Moved by a letter from a 16-year-old, a Massachusetts state senator is pushing to make the state one of the first in the nation to have gender neutral driver's licenses and ID cards.
"When you think about it, why should somebody, anybody, have to identify male or female if they don't identify specifically with one or the other," Senator Karen Spilka said Thursday.
Under Spilka's proposed law, people will choose male, female, or "X" when marking gender on a driver's license or ID card.
"In the long run, it is the person's identity, the person who has that license that should be able to say what they identify as and that is what should matter," she said.
This past summer, Washington D.C. made such a move, and Oregon soon followed.
"This is a good step in the right direction," Sylvian Bruni, with Boston Pride, said. "Being able to have a document that basically a testament to your identity, is key in a number of legal proceedings and a number of other areas of life."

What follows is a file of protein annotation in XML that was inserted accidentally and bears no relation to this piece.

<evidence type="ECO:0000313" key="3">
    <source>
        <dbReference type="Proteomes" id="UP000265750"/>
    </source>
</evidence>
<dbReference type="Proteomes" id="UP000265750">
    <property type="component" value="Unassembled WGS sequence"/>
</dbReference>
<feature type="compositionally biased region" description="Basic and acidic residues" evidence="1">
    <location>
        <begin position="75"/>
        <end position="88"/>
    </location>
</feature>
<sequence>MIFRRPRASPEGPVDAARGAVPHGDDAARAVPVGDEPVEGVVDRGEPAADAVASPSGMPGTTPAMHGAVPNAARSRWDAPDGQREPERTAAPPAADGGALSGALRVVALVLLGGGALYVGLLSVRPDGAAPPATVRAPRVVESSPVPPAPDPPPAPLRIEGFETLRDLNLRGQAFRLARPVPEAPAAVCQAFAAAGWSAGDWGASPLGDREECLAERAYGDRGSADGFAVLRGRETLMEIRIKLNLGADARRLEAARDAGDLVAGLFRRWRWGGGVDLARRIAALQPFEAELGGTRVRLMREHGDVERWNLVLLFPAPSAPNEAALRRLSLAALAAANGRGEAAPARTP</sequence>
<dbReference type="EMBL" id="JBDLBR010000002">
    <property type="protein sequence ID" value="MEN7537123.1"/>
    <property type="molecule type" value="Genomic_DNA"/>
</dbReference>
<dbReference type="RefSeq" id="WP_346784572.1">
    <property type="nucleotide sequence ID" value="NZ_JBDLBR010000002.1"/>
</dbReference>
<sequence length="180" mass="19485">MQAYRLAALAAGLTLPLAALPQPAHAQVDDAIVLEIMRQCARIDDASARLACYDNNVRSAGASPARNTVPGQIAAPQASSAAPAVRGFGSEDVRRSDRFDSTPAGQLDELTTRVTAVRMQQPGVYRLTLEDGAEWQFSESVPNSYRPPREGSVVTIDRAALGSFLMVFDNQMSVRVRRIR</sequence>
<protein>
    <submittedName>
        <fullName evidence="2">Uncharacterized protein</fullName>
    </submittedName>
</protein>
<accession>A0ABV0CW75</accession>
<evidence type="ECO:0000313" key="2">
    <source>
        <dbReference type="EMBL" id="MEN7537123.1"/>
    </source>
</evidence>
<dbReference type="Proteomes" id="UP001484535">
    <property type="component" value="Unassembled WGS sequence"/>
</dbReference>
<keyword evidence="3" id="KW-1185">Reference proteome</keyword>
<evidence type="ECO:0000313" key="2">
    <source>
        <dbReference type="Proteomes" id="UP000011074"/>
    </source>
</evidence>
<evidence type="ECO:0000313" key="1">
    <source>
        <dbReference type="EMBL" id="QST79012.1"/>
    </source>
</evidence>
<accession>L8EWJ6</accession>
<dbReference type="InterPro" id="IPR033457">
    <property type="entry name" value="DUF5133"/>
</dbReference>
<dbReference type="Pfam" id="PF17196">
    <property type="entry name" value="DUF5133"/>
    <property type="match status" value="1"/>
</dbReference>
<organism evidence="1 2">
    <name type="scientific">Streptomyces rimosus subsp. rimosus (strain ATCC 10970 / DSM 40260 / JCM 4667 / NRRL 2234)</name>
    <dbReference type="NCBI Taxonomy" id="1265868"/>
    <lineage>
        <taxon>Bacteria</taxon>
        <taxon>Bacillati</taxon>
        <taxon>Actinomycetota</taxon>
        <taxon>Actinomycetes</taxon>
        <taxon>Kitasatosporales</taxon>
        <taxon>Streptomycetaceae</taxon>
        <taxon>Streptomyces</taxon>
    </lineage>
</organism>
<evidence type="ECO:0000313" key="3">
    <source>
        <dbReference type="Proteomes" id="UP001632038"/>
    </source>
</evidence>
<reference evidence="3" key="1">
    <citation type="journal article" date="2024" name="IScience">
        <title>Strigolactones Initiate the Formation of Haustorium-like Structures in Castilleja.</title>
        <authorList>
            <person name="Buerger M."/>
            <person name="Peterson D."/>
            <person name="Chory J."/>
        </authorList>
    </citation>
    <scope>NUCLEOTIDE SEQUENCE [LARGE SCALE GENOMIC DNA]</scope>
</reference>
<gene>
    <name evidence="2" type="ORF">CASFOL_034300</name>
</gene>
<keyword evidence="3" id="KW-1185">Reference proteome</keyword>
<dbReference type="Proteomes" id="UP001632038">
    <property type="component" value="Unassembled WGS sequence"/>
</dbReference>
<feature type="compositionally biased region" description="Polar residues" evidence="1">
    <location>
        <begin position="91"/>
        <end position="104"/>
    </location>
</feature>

But not everyone agrees.
"Driver's license is intended to be a legal document identifying people by the use of objective facts, like height, age, current address, they are not intended to fill someone's desire for sexual expression," Andrew Beckwith with the Massachusetts Family Institute said.
"We think identification documents, legal documents, should reflect reality and not someone's inner sense of self," he added.
Senator Spilka says she is also researching adding a gender neutral option to birth certificates. She hopes the bill becomes law by the end of the 2018 session.